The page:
1992-93 Annual Report
Janet H. Johnson
Janet H. Johnson was elected President of the American Research Center in Egypt at their Annual Meeting held in Baltimore in late April. In anticipation of this appointment, she and the preceding American Research Center in Egypt President, Afaf Marsot (University of California-Los Angeles), spent a week in Cairo in December. While they were there, they talked with the staff of the center about the plans for the renovation of the extensive new office space which had just been purchased. In addition, they met and talked with as many as possible of the people in Cairo with whom the center, its Fellows, and expeditions interact. These included many members of the Antiquities Organization, the Ministry of Higher Education, and the faculties of Cairo University and the American University in Cairo as well as a number of Egyptian and American businessmen, journalists, and the American Ambassador and several of his staff. She had hoped to get to Chicago House while in Egypt, but her schedule was so tight that the only archaeological site she was able to visit was Giza, where she saw the new "Queen's Pyramid" found near the pyramid of Khufu. She hopes to make more time for travel during next year's visit!
During the year, Johnson also served as a member of the James Henry Breasted Prize Committee of the American Historical Association, as a member of the University of Chicago's Humanities Institute Faculty Governing Board, and as a member of the Board of Directors of the Institute for Semitic Studies. She remained the American representative on the International Committee for the Publication of the Carlsberg Papyri (a large collection of mostly Roman period Demotic literary texts, often very fragmentary, housed in the Carsten Niebuhr Institute of Ancient Near Eastern Studies of the University of Copenhagen).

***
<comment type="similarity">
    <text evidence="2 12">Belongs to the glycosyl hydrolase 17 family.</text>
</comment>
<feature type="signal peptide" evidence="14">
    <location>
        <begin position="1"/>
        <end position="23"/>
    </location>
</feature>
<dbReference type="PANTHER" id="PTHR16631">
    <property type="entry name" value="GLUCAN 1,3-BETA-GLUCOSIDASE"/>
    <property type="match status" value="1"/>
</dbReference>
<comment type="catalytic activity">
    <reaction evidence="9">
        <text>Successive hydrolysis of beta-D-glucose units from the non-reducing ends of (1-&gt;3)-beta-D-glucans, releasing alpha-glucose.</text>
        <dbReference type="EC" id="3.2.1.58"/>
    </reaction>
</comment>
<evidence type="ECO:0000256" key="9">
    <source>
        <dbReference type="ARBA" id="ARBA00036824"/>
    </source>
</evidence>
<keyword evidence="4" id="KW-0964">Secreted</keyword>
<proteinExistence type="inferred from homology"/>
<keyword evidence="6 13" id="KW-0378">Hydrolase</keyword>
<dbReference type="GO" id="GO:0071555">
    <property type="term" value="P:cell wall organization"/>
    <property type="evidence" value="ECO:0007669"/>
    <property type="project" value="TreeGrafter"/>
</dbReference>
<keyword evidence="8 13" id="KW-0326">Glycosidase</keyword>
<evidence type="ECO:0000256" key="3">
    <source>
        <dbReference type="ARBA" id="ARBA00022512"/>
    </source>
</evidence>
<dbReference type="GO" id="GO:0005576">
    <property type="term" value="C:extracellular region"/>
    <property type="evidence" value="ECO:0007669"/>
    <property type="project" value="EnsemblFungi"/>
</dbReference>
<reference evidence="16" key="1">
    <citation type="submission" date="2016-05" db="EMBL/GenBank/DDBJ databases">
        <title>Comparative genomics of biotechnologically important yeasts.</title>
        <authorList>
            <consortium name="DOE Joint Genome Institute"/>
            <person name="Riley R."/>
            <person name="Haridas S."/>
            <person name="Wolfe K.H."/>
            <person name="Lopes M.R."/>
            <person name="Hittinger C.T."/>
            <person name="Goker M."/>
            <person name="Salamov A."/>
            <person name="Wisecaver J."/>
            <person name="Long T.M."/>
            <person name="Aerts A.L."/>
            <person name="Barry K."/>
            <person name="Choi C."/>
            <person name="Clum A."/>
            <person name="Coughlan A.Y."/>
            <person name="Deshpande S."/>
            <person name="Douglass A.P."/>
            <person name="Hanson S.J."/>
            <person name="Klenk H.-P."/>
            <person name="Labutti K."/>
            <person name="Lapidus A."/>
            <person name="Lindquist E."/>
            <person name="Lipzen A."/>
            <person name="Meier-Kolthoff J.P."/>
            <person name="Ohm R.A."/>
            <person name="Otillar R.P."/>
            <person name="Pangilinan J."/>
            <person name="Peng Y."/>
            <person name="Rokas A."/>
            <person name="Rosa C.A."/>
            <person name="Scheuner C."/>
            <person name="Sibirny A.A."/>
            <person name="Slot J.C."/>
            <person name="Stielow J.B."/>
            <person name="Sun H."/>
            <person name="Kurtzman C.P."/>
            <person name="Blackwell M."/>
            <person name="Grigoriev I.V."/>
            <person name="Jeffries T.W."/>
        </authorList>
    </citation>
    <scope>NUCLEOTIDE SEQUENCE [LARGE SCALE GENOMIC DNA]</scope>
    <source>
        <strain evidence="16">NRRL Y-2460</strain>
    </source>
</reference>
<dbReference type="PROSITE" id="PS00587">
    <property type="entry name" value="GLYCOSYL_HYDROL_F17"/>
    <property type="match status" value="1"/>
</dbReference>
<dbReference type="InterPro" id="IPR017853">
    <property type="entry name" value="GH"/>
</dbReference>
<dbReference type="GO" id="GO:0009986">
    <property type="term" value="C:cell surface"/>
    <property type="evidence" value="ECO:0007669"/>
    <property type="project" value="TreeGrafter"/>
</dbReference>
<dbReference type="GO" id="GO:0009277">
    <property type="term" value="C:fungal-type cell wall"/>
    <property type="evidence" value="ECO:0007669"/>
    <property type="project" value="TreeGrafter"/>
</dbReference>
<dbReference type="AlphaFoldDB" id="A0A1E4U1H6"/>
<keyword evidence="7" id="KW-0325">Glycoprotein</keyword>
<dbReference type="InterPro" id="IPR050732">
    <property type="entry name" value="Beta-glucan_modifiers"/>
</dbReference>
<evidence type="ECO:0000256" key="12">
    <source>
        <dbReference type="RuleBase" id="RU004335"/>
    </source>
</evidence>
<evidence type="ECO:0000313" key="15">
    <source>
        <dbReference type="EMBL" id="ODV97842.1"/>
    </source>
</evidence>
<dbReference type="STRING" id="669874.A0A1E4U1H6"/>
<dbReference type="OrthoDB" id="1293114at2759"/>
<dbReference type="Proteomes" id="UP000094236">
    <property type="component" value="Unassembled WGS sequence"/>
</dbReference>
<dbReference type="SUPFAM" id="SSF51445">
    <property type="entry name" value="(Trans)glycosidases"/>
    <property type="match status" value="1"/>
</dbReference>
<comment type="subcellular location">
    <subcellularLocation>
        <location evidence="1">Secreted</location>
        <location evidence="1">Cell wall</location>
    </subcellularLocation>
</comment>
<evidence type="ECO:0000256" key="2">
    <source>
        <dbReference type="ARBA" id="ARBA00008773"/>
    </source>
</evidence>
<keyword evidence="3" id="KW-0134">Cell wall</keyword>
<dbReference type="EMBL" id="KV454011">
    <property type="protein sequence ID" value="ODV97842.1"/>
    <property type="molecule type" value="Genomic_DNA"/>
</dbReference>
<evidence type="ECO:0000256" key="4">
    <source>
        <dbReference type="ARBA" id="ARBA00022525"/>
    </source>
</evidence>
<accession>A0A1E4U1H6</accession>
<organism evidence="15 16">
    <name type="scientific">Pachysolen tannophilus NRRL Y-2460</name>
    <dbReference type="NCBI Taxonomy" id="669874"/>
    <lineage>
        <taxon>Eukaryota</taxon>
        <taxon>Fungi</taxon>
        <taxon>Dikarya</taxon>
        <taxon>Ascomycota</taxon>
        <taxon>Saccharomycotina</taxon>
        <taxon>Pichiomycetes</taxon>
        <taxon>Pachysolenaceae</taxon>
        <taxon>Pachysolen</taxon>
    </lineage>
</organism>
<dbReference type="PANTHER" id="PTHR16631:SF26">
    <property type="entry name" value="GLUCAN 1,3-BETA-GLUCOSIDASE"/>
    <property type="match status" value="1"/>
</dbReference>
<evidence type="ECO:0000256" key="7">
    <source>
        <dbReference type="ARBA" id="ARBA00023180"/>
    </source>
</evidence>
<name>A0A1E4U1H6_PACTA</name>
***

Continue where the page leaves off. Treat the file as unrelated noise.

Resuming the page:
During the year she finished the entries on "Late Period History" and "Text Sources: Late Period" for the new Encyclopedia of Egyptian Archaeology which will appear through Garland Press. "Late Period" in this case includes Saite, Persian, and Ptolemaic Egypt (approximately 650-30 b.c.), a fascinating period during which Egypt became an integral part of the larger world of the Eastern Mediterranean. Egyptian culture was "updated" and reaffirmed during the Saite period and remained strong throughout the Late period despite Egypt's temporary incorporation into the Persian Empire and her later rule by the Greek-speaking (but Egyptian based) Ptolemies. She also taught a new course, on Women in Ancient Egypt, for which she translated about fifty ancient texts illustrating aspects of their social, cultural, legal, and economic roles. For the work of the Demotic Dictionary Project, see the separate report, pp. 77-81.